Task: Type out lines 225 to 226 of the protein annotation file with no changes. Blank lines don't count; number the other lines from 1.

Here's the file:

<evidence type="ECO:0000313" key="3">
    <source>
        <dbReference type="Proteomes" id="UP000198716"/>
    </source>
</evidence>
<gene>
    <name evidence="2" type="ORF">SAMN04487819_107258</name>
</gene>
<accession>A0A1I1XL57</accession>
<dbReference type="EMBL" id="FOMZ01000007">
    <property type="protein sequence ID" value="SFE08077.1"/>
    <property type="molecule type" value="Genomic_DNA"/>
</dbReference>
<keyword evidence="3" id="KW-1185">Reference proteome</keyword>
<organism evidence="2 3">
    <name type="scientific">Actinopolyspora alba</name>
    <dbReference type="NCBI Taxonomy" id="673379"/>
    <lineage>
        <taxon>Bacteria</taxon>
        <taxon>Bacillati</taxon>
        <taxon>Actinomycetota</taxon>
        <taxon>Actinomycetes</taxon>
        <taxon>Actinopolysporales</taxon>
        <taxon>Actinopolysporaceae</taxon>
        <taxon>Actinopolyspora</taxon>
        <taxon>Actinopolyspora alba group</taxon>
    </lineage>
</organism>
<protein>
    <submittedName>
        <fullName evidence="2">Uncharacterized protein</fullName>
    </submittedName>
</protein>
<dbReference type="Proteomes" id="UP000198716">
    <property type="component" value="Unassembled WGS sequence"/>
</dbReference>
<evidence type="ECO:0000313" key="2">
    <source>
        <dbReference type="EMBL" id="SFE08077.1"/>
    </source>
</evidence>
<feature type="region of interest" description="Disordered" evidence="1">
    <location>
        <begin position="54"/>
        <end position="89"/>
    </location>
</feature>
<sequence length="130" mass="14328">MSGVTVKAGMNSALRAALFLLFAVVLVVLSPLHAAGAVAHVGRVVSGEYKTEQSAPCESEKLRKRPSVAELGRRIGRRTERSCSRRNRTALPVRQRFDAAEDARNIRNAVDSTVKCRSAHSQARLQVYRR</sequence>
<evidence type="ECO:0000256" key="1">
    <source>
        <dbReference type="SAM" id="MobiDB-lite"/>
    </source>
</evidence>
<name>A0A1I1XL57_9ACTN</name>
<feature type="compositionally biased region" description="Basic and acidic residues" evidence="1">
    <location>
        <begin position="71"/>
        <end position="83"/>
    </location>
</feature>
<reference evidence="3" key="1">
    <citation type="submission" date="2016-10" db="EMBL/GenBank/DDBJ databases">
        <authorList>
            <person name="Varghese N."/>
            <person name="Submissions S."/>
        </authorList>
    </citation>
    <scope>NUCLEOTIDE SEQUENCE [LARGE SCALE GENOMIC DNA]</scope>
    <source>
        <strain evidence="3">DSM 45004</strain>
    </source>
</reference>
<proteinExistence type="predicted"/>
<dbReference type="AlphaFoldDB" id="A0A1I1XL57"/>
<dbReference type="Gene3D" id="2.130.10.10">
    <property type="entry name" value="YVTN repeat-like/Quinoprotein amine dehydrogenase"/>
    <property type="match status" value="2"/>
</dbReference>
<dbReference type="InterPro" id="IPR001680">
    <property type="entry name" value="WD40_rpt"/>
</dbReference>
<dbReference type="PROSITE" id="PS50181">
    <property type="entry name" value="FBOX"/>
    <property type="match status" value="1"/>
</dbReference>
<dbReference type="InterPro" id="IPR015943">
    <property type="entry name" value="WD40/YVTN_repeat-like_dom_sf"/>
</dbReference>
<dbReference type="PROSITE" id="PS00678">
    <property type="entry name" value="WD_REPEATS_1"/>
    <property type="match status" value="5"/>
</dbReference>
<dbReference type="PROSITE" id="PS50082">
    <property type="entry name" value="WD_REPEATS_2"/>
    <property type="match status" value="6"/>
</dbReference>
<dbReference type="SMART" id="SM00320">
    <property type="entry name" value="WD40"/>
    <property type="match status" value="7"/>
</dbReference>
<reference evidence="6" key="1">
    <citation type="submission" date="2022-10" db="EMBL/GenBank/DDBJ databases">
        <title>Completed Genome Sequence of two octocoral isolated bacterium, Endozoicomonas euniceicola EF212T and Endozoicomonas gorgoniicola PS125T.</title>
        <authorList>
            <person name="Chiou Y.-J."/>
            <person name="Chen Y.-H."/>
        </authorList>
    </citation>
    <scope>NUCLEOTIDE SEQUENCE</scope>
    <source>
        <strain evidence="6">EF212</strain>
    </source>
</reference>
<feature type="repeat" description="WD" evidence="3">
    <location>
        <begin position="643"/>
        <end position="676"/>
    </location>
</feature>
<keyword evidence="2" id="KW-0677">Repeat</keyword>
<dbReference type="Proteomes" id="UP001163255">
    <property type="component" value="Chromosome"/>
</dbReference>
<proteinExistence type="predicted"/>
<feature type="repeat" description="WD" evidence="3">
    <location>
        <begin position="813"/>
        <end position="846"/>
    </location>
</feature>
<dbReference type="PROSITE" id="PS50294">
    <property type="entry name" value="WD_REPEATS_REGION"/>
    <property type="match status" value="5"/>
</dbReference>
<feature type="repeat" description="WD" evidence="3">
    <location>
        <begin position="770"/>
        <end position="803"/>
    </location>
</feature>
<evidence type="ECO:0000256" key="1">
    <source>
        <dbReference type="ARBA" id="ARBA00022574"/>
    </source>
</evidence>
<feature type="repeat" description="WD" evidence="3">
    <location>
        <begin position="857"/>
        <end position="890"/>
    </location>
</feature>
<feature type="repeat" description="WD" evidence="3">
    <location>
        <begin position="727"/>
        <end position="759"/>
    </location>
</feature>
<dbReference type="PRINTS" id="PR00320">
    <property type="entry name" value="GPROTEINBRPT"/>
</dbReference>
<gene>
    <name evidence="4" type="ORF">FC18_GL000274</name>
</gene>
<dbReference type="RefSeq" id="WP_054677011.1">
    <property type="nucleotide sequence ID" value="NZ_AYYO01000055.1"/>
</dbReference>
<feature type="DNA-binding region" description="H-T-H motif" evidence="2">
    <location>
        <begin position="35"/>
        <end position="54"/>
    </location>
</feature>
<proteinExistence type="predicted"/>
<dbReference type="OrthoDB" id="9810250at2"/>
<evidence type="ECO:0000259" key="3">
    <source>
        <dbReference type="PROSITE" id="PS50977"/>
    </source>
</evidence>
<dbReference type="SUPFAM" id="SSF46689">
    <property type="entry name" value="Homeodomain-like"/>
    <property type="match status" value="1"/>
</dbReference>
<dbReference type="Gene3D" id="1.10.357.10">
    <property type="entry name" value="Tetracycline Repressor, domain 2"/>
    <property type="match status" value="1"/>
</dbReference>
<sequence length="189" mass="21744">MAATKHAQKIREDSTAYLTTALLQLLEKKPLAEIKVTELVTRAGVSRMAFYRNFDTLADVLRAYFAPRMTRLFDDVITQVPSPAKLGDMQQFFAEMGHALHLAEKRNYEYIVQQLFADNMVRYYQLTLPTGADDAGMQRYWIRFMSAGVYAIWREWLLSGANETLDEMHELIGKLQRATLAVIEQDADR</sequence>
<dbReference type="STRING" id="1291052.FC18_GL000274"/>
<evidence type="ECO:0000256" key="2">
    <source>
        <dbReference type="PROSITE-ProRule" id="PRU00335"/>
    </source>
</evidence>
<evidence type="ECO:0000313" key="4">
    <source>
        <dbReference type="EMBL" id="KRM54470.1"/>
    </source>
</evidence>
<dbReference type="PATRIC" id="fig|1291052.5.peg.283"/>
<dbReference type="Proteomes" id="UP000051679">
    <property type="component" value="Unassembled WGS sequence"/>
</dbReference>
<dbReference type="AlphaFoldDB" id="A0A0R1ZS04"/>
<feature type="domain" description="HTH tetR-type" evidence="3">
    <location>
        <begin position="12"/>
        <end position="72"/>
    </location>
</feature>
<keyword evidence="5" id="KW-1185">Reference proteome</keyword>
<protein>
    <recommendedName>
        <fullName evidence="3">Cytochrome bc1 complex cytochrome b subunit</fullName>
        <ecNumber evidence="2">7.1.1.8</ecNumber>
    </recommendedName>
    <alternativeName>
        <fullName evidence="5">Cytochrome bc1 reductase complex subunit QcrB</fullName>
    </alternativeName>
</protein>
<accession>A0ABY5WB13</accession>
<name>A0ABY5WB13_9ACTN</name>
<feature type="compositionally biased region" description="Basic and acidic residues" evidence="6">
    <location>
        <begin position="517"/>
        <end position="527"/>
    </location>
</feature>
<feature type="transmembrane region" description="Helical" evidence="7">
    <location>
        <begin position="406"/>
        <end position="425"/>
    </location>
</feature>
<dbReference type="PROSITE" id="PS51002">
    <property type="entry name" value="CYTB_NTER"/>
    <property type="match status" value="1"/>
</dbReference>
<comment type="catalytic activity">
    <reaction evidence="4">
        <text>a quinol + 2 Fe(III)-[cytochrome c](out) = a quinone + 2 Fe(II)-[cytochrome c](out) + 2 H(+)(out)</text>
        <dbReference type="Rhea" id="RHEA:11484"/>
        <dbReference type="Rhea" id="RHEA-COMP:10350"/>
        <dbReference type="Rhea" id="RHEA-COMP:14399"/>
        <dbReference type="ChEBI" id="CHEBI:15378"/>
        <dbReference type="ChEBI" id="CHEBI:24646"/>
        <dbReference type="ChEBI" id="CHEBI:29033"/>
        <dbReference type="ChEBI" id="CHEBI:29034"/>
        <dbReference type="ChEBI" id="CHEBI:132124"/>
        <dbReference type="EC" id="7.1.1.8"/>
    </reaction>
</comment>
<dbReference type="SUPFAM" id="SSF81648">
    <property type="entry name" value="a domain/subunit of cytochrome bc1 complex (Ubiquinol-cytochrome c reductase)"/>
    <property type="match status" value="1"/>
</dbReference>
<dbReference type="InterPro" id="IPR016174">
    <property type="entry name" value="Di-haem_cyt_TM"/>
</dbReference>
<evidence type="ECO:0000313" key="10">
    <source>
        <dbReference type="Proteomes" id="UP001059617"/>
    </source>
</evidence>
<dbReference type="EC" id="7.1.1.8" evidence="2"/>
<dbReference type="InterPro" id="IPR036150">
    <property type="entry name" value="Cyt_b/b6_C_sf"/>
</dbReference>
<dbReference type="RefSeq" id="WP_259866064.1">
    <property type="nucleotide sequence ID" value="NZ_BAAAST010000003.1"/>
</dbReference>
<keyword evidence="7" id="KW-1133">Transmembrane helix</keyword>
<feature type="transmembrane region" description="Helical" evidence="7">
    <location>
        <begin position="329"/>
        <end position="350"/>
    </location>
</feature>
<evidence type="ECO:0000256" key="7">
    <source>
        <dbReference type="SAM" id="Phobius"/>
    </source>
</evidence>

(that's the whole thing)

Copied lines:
        <begin position="517"/>
        <end position="527"/>